Search

Donovan’s Steakhouse

Donovans

Follow SD Metro Magazine

Delicious Pinterest RSS
Advertise on SD Metro Magazine

Latest Tweets

SBA’s Small Business Person of the Year

Written by

Founder of The Exit Light Co. shines brightly herself
Jeannette Carrico displays a keen business sense and a deep-set belief in her religion and her community

By Jenna Frazier

She comes across as modest and unassuming, proud of her accomplishments yet wary of praise and not at all eager to talk about herself. But Jeannette Carrico, founder and CEO of The Exit Light Co. and recipient of the Small Business Person of the Year Award from the San Diego district office of the Small Business Administration, is nothing short of a trailblazer.
Inspired by what she perceived to be an unfulfilled niche in the emergency lighting industry, Carrico helped generate the idea of providing a service that would maintain these systems according to federal and state mandates in April 2000 while residing on the East Coast with her husband, Paul, now the company’s CFO. The couple founded the company with two other partners, who left early on amidst initial struggles. In 2003, the Carricos moved to San Diego County to be closer to family and found new ways to expand their Vista-based business, which currently serves over 35,000 customers in all 50 states as well as internationally.
“We realized we could make additional revenue by retrofitting businesses with more current products,” says Carrico. “Soon after, we launched our e-commerce store, which allowed us to expand business contacts and lay a foundation for providing low-cost, quality products and good customer service.”
Carrico will receive her award at the SBA’s June 2 luncheon (See next article).
The Exit Light Co.’s business model includes working directly with manufacturers in order to obtain privately labeled products that are quality-assured and low cost. With safety and energy-efficient, environmentally friendly products as closely guarded values, the company proved in at least two separate case studies that some of their products reduce wattage by 80 percent without losing performance.
“The continued growth and success of the company shows that there is value in engaging in a business built around the concept of increasing public safety and risk management,” Carrico says of her company, which grew from three employees in 2000 to 12 today.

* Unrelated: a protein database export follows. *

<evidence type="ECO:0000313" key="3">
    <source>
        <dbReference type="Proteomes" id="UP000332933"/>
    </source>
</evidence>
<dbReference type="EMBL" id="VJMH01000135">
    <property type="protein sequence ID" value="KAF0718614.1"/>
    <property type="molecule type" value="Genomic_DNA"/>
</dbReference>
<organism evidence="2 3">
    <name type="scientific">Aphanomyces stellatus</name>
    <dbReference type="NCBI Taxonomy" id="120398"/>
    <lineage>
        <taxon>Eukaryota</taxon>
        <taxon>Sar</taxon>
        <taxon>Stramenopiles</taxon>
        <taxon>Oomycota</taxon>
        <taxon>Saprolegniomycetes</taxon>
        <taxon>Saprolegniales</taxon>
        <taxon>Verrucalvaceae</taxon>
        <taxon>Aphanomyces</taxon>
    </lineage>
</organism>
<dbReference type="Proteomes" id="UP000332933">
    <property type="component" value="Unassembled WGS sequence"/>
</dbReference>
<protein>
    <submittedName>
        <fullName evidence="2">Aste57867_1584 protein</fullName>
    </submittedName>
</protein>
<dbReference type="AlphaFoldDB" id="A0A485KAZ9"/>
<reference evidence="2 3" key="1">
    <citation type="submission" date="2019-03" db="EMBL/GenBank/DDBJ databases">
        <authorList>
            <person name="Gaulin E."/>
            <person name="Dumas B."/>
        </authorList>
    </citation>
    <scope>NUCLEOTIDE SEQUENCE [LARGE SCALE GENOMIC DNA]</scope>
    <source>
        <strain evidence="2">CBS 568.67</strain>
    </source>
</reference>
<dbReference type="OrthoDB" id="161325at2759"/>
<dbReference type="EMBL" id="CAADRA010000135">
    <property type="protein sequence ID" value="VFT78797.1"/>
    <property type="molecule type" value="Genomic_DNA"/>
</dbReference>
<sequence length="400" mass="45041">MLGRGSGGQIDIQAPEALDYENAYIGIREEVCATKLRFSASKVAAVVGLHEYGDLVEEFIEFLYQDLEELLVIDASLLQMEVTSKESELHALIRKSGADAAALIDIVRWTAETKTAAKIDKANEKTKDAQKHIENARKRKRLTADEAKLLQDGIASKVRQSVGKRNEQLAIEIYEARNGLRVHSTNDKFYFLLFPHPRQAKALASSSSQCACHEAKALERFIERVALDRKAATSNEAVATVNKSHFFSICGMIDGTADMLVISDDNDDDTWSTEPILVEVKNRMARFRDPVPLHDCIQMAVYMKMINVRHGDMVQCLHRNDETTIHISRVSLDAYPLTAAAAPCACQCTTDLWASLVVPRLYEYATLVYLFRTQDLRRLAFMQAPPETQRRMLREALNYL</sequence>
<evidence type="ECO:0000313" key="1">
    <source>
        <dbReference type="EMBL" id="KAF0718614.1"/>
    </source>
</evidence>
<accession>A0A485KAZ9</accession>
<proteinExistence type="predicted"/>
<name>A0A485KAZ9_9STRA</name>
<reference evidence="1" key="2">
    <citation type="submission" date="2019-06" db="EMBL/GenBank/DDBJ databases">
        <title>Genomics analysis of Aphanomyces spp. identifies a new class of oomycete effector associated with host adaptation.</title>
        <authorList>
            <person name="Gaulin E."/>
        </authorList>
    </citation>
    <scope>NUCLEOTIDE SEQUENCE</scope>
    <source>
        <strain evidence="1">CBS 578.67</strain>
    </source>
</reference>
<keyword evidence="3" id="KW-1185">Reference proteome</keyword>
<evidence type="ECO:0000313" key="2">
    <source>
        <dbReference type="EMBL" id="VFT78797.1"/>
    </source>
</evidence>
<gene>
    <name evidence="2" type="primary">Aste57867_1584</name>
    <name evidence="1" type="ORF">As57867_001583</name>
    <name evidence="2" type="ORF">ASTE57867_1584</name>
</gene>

Asked why she believes the SBA chose to recognize her and what has contributed to the company’s success, Carrico cites unlikely odds and dogged determination.
“I’m a woman in a male-dominated industry,” she says. “I was involved from the inception of this company, and I’ve always had this drive to make it succeed.”
Carrico, who grew up in the Carmel Valley area, says a mutual drive to succeed brought her and her husband together when they first met at a friend’s wedding.
Now married for close to 17 years, Carrico believes their shared values and goals have propelled them to prosperity. “We really formed a great partnership from the beginning,” she says. “It was a foundation that made it easier for us to enter this business together.”
While Carrico manages correspondence, daily operations, marketing, graphics and design, her husband prefers to stay behind the scenes and manage finances. “We’re different, yet alike enough — or should I say alike yet different enough — that being in business together works for us,” she laughs.
The couple also share a passion for volunteer work through ministry of their Jehovah’s Witness faith. Members of the Cardiff congregation, both Jeannette and Paul teach others about the Bible as a way to give back to the community.
“That was a major goal when I was choosing careers,” Carrico says. “I wanted to own my own business so I could have the time and flexibility to help others. It’s not just a hobby, it’s my life.”
Carrico says that teaching others about her religion is what truly motivates her. “It brings me joy and satisfaction, and I have seen it bring others the same things. “It makes for a better community.”
The couple also enjoys traveling, “especially to areas of interest to us as students of the Bible,” Carrico says, and has voyaged to Paris, Italy, Hawaii, and Turkey, with several trips to New York in between. Some day, they hope to tour Egypt.
Philanthropy is second nature to Carrico, to the extent that she doesn’t think to mention it unless pressed. Opportunities to contribute abound, and she uses insight and creativity to find the most profound uses for The Exit Light Co.’s carefully carved niche.